A deeply flawed but wonderful place to work

At 50 feet by 60 feet, Hangar 50 fills 3,000 square feet of space on the edge of the south ramp of the airport. It is a sad, dilapidated structure that is well past its prime. Its steel facade, pasty brown with peeling, chipped paint, was erected many decades ago — long enough that the walls and support beams have become significantly eroded by the elements.

When the clouds dispense rain, the hangar’s roof offers little resistance, moistening the floor below. The drips are a mere annoyance, however. Stormwater flows freely into the hangar through gaps at the base of the walls, pooling up on the floor in quantities that can be measured by the inch. 

More often than not, the floor is wet.

The floor itself is a miracle of patchwork. The back half of the hangar floor is concrete. Not level or flat, but relatively smooth. The front half of the building features a severely pitted asphalt floor. It undulates noticeably, causing rolling tool boxes and workbenches to shed loose items enroute due to the unavoidable shaking. Round wheels are no match for a surface that more closely replicates a cheese grater than an engineered floor.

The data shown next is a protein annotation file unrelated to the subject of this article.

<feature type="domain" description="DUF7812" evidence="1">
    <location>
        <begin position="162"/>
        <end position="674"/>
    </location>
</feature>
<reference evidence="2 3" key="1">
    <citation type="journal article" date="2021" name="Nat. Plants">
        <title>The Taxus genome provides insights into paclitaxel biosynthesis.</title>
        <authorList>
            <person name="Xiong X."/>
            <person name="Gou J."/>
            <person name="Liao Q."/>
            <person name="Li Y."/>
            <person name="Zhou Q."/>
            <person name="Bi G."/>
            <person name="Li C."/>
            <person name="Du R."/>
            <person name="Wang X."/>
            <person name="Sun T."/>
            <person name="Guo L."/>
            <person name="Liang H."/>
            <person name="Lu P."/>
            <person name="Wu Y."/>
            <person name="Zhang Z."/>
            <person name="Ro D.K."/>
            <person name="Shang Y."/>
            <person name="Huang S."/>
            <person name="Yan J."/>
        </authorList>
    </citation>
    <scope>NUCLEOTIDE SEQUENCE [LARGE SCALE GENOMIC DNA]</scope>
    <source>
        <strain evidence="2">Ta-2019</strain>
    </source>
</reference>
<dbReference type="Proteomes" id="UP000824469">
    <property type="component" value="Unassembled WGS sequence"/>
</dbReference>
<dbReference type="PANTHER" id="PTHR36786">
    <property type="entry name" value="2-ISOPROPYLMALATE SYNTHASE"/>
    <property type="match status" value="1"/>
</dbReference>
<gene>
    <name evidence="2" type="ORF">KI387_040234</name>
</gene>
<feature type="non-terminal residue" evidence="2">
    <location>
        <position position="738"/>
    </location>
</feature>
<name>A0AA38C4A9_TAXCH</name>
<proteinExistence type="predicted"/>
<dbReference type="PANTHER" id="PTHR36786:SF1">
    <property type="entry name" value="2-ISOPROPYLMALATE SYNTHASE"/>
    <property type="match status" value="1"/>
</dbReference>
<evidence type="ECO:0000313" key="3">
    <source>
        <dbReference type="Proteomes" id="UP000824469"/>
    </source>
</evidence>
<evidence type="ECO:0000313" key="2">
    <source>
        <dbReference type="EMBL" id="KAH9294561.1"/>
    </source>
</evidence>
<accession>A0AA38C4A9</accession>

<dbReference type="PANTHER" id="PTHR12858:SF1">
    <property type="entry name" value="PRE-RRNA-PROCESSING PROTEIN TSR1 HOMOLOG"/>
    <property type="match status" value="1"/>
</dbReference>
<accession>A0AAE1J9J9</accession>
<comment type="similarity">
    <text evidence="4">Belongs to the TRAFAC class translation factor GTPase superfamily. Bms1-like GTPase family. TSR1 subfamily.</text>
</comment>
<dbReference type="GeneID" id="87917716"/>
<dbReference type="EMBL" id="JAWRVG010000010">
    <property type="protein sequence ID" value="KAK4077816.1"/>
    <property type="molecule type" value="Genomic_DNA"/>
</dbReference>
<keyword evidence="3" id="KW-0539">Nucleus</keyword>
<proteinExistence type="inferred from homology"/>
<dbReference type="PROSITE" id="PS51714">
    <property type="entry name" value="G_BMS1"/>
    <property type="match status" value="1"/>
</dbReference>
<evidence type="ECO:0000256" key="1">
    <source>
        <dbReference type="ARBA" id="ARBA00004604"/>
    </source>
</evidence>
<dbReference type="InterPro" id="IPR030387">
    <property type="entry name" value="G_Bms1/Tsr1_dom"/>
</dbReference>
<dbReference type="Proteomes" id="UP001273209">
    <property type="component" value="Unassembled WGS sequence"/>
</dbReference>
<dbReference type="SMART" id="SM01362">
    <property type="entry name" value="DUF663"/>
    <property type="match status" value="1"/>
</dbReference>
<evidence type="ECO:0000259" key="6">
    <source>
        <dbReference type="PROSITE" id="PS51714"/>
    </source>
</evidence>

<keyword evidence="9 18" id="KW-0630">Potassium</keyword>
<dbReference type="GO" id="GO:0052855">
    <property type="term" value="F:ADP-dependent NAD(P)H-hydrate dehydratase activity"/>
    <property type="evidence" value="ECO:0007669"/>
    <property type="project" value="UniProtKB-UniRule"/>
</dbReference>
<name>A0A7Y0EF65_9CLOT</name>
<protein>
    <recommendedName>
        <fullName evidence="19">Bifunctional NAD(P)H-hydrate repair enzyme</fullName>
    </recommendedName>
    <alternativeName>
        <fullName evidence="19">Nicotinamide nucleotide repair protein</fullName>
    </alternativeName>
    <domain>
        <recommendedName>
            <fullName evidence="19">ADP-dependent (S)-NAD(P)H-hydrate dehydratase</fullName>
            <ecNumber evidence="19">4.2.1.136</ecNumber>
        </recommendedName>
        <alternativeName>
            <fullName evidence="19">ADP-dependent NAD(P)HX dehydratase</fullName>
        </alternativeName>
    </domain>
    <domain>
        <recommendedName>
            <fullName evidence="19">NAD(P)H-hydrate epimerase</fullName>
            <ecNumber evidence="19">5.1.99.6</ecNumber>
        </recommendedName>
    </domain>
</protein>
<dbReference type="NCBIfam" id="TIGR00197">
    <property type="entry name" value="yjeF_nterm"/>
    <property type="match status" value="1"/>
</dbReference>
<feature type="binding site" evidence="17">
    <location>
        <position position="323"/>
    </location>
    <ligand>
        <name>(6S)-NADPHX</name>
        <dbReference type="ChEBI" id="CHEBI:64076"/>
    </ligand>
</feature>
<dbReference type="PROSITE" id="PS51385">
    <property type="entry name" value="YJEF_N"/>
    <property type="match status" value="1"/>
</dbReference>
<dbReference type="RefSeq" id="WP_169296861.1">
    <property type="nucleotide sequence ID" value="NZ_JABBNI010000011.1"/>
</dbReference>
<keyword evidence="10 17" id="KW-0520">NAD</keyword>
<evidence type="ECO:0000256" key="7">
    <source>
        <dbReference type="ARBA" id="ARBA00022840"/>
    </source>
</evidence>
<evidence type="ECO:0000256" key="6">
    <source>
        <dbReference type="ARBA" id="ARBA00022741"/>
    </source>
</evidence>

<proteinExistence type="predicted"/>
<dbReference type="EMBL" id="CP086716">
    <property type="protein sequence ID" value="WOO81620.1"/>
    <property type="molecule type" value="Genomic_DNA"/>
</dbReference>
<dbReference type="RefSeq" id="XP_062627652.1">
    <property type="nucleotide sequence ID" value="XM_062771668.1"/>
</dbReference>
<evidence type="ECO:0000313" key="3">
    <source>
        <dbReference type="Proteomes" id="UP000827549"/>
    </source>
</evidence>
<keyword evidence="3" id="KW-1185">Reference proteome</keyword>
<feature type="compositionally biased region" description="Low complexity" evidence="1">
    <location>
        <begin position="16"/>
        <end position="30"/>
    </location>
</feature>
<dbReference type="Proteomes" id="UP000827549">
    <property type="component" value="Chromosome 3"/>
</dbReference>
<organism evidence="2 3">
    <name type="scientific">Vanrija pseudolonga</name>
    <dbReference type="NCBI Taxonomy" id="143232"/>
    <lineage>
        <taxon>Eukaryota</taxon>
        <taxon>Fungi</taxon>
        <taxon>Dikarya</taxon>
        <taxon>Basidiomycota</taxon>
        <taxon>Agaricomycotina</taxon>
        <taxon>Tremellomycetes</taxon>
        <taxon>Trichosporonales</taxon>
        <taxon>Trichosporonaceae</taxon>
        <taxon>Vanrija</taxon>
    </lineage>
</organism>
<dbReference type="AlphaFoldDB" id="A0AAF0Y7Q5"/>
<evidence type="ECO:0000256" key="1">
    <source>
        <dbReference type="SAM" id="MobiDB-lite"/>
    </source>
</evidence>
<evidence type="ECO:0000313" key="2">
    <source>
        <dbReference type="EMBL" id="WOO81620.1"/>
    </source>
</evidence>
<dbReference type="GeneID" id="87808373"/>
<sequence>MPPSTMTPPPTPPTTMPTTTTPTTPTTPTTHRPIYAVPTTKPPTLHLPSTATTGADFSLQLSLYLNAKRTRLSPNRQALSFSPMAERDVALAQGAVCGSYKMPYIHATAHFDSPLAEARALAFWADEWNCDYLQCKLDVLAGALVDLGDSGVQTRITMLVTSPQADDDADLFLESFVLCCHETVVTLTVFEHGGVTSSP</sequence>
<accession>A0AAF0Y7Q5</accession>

In a nutshell, the hangar is a wreck. It could be considered an embarrassment by more discerning tenants. For the Aspiring Aviators Aero Club, however, it is home. A much appreciated and well-respected home, at that.

It is where the oddity of a high school flying club can gain a foothold and begin to prosper. This is where members gather twice a week to get their hands dirty restoring a donated 1945 Piper J-3 Cub, and to begin the construction of a Pietenpol Air Camper using plans and

This post was originally published by General Aviation News on . Please visit the original post to read the complete article.

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